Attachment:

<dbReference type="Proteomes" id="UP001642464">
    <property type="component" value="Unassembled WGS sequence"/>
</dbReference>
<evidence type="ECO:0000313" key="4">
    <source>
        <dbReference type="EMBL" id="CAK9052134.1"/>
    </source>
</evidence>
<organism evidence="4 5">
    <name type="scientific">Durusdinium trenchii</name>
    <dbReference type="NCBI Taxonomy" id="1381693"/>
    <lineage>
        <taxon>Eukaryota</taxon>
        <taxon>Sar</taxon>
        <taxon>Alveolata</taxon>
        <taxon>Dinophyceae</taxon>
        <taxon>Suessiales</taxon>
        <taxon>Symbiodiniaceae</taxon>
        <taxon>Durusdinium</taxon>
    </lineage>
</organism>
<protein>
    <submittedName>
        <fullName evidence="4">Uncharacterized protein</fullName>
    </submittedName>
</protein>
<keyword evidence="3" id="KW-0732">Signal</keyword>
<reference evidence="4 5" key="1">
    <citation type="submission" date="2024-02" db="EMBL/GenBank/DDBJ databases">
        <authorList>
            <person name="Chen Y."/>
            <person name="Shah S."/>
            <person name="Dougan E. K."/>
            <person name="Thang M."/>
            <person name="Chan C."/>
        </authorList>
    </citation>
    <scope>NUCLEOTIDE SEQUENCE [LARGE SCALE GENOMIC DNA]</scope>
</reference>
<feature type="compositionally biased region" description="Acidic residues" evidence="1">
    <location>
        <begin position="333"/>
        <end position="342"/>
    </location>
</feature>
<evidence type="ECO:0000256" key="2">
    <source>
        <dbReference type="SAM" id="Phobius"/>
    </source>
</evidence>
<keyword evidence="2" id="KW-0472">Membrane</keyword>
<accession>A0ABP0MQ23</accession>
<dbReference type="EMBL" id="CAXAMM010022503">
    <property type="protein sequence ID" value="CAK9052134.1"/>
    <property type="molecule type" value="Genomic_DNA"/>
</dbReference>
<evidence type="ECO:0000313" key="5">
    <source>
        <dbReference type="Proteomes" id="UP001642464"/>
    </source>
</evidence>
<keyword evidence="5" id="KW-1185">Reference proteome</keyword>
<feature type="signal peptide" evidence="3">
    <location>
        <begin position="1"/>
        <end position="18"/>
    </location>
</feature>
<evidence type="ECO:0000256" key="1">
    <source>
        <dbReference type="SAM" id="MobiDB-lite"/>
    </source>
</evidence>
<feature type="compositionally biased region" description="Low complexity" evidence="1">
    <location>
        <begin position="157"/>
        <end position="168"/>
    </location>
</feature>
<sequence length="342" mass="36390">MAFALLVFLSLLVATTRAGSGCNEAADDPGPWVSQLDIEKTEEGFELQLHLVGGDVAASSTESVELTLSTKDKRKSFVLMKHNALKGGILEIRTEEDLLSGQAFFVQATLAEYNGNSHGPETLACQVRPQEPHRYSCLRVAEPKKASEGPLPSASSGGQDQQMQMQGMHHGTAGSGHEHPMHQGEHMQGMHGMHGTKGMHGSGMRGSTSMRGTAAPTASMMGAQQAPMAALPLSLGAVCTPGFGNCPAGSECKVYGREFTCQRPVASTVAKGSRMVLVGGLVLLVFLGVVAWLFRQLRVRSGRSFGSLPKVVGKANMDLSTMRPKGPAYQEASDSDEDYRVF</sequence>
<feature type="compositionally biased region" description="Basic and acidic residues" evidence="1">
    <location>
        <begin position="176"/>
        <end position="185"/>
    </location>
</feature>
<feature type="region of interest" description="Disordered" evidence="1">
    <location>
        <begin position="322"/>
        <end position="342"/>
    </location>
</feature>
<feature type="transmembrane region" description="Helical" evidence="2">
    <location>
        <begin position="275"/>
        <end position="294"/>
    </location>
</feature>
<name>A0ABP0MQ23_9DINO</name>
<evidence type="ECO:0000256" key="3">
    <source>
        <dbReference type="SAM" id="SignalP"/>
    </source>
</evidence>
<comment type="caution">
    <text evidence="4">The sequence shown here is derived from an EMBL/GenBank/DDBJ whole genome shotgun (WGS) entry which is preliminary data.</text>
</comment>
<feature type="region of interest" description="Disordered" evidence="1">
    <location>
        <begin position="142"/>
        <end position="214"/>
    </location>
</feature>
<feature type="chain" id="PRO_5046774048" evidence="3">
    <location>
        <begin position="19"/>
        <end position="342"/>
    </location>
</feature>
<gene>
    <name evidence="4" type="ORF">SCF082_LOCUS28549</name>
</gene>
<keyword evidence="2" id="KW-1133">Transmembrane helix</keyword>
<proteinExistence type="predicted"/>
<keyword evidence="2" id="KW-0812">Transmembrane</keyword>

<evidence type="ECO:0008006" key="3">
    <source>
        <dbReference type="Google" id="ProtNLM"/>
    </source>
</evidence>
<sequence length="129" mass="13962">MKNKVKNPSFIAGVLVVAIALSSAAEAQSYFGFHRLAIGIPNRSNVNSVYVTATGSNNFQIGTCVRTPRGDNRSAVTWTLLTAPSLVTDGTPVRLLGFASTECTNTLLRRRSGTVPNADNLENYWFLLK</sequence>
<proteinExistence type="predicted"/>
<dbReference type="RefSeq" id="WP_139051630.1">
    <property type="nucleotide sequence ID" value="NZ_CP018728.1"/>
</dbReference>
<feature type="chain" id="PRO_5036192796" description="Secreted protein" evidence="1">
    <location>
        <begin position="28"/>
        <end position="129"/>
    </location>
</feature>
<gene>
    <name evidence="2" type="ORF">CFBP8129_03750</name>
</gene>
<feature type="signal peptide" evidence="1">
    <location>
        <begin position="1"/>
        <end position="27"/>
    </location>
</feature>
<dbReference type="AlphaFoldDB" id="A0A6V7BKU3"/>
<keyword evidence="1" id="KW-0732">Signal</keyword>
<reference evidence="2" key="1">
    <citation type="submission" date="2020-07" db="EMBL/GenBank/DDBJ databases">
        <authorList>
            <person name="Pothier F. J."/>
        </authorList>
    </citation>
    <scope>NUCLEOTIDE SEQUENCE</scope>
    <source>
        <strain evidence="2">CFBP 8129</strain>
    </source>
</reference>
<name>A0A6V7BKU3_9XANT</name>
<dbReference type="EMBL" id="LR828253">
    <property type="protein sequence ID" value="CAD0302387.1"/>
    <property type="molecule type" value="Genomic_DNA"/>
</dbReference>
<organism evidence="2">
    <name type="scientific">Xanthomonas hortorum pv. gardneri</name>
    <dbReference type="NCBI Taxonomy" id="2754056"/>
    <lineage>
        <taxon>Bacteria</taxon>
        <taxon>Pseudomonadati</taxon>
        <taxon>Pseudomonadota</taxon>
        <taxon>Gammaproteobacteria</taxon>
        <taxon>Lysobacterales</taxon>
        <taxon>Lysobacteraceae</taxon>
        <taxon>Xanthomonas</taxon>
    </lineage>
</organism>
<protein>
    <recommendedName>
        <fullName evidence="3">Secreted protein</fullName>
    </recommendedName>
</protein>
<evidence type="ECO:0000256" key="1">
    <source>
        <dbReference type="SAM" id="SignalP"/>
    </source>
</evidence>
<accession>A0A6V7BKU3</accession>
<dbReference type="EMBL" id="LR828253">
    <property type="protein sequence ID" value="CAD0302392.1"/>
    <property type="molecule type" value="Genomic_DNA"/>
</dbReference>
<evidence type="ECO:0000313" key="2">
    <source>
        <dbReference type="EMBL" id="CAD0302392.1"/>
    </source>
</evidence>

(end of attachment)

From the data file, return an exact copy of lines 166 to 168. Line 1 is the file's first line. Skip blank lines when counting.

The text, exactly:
    <property type="protein sequence ID" value="CAD0302387.1"/>
    <property type="molecule type" value="Genomic_DNA"/>
</dbReference>